Alan Gross: Castro's prisoner
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    WikiLeaks: U.S. visited jailed American after Cuban lawyer

    Posted on Thursday, 09.01.11

    WikiLeaks: U.S. visited jailed American after Cuban lawyer
    By Juan O. Tamayo

    A U.S. government subcontractor spent 25 days in a Havana jail before
    receiving his first visit from a U.S. diplomat, but he already had met
    with a Cuban lawyer involved in the case of five Havana spies that Cuba
    wants freed from U.S. prisons, according to classified U.S. diplomatic

    The cables, written by U.S. diplomats in Havana, provide previously
    unknown details in the case of Alan P. , whose imprisonment has
    become the most serious impediment to date of the Obama administration's
    declared desire to warm relations with Cuba.

    They also show Gross reporting that he had lost 30 pounds during his 25
    days in , and speaking only in vague terms about the
    semi-clandestine mission that landed him in the grips of Cuba's
    political , the General Directorate of State Security.

    The cables were among the more than 250,000 U.S. diplomatic dispatches
    that WikiLeaks provided to McClatchy and other news organization.
    McClatchy owns El Nuevo Herald and The Miami Herald.

    Gross, 62 and a veteran international development specialist from
    Potomac, Md., was Dec. 3 2009, after smuggling a satellite
    telephone to Cuba's tiny Jewish community so it could independently
    access the .

    He was working for Development Associates International, a suburban
    Washington firm contracted by the U.S. Agency for International
    Development as part of a $20 million campaign to assist civil society on
    the island.

    Cuba brands the USAID programs as subversive, and Gross is now serving a
    15-year sentence in a Havana military on charges of violating
    its "independence and territorial integrity." His family and the U.S.
    government have urged Havana to free him as a humanitarian gesture
    because his wife, daughter and mother are all in ill .

    One dispatch sent just hours after the U.S. consul general in Havana at
    the time, Martha Melzow, first visited Gross for an hour Dec. 28 in
    Villa Marista, a detention center for investigations of political
    crimes, showed him concerned about his uncertain situation.

    He reported suffering from high blood pressure, which he did not have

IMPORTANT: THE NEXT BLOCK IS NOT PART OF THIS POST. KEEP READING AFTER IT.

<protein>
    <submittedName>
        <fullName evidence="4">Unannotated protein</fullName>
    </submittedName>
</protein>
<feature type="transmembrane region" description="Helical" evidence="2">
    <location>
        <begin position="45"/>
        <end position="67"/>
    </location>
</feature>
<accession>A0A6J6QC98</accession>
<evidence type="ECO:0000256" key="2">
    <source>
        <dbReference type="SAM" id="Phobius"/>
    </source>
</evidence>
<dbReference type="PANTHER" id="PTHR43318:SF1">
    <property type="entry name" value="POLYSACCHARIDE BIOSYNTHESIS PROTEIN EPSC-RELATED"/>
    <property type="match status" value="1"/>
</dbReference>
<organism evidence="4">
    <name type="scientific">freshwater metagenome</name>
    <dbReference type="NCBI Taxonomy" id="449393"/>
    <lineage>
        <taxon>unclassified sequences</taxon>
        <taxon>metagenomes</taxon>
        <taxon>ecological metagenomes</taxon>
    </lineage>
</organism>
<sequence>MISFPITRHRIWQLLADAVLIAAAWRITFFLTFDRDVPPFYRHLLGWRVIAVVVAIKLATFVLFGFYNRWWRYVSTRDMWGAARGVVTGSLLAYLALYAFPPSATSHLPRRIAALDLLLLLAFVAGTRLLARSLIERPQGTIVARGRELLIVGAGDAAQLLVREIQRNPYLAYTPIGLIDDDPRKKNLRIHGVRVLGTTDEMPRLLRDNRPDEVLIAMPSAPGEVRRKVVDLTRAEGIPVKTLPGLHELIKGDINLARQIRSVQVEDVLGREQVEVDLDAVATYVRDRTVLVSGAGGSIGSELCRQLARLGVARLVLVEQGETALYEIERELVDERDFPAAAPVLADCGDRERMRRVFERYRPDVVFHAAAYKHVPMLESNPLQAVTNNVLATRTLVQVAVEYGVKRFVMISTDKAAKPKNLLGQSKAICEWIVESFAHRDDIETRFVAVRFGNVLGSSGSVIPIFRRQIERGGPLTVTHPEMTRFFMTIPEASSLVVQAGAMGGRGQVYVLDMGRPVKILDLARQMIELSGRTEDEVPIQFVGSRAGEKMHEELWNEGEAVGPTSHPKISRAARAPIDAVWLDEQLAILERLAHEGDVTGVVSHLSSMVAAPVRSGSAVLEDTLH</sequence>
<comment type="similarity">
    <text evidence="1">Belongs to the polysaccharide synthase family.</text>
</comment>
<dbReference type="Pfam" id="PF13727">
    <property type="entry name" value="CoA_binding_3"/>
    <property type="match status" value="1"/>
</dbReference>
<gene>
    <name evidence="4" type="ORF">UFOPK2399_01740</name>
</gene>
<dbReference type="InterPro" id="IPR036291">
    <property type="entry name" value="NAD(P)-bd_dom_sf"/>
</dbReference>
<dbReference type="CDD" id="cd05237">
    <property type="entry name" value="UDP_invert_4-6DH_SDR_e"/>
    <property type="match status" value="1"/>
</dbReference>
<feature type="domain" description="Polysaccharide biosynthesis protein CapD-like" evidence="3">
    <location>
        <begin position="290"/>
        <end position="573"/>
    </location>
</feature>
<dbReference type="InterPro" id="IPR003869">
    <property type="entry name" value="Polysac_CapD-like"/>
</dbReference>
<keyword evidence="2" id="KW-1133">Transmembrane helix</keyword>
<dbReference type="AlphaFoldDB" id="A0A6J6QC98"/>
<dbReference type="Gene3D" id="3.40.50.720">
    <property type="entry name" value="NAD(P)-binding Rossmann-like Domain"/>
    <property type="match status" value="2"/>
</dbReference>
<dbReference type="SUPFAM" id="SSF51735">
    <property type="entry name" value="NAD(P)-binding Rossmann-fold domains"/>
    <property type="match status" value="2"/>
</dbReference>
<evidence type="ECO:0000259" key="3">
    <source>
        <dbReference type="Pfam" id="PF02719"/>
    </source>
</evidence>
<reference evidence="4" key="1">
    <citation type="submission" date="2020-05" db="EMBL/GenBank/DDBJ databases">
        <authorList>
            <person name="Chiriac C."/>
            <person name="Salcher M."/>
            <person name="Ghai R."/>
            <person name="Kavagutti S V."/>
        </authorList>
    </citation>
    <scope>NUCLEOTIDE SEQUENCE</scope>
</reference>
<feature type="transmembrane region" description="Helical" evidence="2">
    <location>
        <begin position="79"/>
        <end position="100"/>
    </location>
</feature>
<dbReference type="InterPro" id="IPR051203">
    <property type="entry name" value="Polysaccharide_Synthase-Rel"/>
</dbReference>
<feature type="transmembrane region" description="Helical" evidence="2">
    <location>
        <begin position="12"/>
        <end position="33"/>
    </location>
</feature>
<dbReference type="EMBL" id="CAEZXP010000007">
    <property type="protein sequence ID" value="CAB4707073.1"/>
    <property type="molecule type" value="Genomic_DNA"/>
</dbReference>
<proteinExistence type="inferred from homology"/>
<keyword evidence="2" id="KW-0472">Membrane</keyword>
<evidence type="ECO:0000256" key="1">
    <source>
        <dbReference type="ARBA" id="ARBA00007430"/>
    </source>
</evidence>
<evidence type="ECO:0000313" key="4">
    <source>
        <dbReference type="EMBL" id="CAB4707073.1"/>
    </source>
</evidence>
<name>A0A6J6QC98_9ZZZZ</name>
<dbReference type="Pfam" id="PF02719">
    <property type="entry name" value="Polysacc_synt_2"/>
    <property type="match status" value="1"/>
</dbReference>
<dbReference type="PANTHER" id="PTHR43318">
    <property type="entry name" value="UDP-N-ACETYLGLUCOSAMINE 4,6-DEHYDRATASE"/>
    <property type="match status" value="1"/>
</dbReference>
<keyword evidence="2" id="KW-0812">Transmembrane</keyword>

before his arrest, a duodenal ulcer and high levels of uric acid in his
    urine, the cable noted. Gross wanted to stop taking one of the five
    prescription drugs he was taking because "it was affecting his
    clear-headedness and balance."

    Gross added "that he had fallen down and also fainted, and that he
    needed to stand up from a sitting position slowly," the dispatch added.
    "He had lost 30 pounds … observed that he was given lettuce and fresh
    fruit to eat and joked that good health seemed to be a very important
    concept for the prison."

    Eleven months later, his wife reported that he had lost 90 pounds.

    Cuban officials had not physically abused him and were treating him
    "with respect," though his interrogation had been "very intense at
    first," lasting an average of two hours a day, Gross told Melzow.

    His cell had a TV and a fan, but he "expressed concern about having to
    share it with two other men, the cable noted, giving no further details.

    Gross also reported that the day of the consul general's visit was the
    first day "he had been allowed to use a belt and shoelaces," the cable
    added. Those restrictions apparently are part of Cuban prisons'
    precautions against suicide attempts.

    Underlining the sensitive nature of the case, Gross told the U.S. consul
    that Cuban authorities had allowed him to telephone his wife Judy on
    Dec. 6 — just three days after his arrest — and again on Dec. 23. Villa
    Marista prisoners are seldom if ever allowed to call their families.

    Told that his family had hired a U.S lawyer to represent him, Gross